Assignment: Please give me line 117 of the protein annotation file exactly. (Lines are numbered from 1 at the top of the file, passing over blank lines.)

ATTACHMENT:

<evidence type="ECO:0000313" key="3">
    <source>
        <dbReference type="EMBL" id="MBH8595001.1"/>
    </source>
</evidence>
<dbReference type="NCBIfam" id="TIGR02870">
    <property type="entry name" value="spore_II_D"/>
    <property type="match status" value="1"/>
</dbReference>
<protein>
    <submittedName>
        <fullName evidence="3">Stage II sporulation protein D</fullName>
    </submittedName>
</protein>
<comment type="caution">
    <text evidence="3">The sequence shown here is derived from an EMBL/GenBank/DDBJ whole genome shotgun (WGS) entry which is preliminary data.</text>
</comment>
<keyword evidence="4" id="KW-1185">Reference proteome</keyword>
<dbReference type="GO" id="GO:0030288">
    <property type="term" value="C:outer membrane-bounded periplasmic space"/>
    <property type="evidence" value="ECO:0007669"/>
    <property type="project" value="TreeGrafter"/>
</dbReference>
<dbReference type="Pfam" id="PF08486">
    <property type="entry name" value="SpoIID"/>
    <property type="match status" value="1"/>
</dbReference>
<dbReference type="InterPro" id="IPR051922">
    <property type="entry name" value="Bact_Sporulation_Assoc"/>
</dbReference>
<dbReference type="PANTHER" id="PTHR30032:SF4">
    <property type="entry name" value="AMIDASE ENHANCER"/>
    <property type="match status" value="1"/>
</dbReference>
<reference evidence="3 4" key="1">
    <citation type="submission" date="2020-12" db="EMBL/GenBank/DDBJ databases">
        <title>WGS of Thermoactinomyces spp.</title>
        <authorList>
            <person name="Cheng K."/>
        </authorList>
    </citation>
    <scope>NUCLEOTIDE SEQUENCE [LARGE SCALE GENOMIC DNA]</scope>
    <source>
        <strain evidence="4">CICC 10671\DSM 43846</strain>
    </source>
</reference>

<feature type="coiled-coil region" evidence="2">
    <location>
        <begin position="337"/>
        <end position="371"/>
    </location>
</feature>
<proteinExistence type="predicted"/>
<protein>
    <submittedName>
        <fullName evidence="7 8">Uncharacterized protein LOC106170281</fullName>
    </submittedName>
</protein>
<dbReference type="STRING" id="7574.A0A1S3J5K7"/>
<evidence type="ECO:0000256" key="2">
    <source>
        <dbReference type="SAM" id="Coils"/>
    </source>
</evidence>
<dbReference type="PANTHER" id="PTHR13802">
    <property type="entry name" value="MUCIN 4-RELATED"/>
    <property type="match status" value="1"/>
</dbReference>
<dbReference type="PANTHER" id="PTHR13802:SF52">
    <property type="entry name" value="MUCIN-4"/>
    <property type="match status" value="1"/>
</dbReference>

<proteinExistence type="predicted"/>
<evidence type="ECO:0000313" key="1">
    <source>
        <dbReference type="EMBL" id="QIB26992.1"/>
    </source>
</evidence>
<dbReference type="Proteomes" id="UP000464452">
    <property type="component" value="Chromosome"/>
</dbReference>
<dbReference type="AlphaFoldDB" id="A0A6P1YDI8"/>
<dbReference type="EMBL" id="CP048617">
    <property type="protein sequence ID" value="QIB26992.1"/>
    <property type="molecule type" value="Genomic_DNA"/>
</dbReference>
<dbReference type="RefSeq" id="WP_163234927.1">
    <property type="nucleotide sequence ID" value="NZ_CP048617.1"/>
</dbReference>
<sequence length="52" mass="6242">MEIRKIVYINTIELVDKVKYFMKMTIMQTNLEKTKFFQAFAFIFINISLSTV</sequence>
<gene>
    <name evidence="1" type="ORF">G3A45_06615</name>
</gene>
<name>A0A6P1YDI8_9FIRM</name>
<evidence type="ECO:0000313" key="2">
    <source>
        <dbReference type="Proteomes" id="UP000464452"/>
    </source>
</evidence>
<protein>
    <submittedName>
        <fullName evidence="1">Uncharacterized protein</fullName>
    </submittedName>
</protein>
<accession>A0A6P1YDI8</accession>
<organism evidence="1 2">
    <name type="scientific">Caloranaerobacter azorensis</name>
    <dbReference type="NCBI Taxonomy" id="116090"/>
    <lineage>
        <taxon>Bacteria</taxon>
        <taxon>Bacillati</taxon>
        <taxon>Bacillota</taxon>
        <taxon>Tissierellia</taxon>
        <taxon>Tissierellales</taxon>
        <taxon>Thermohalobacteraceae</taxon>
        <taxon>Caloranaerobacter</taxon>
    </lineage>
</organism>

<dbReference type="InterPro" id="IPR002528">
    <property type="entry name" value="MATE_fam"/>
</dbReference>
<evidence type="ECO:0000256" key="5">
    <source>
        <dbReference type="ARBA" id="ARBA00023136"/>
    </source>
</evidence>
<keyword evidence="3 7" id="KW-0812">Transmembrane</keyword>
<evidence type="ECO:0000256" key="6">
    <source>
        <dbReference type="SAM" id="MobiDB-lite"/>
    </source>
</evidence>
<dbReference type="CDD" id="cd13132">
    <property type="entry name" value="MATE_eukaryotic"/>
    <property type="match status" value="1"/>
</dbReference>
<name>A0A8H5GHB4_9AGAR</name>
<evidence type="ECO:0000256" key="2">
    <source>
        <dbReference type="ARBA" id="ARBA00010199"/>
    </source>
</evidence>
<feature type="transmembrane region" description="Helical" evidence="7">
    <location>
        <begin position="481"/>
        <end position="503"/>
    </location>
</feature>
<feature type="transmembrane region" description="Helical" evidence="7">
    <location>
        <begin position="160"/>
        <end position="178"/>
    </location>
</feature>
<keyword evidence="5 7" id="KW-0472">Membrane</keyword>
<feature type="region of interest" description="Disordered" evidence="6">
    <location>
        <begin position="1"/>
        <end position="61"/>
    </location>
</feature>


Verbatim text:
    </lineage>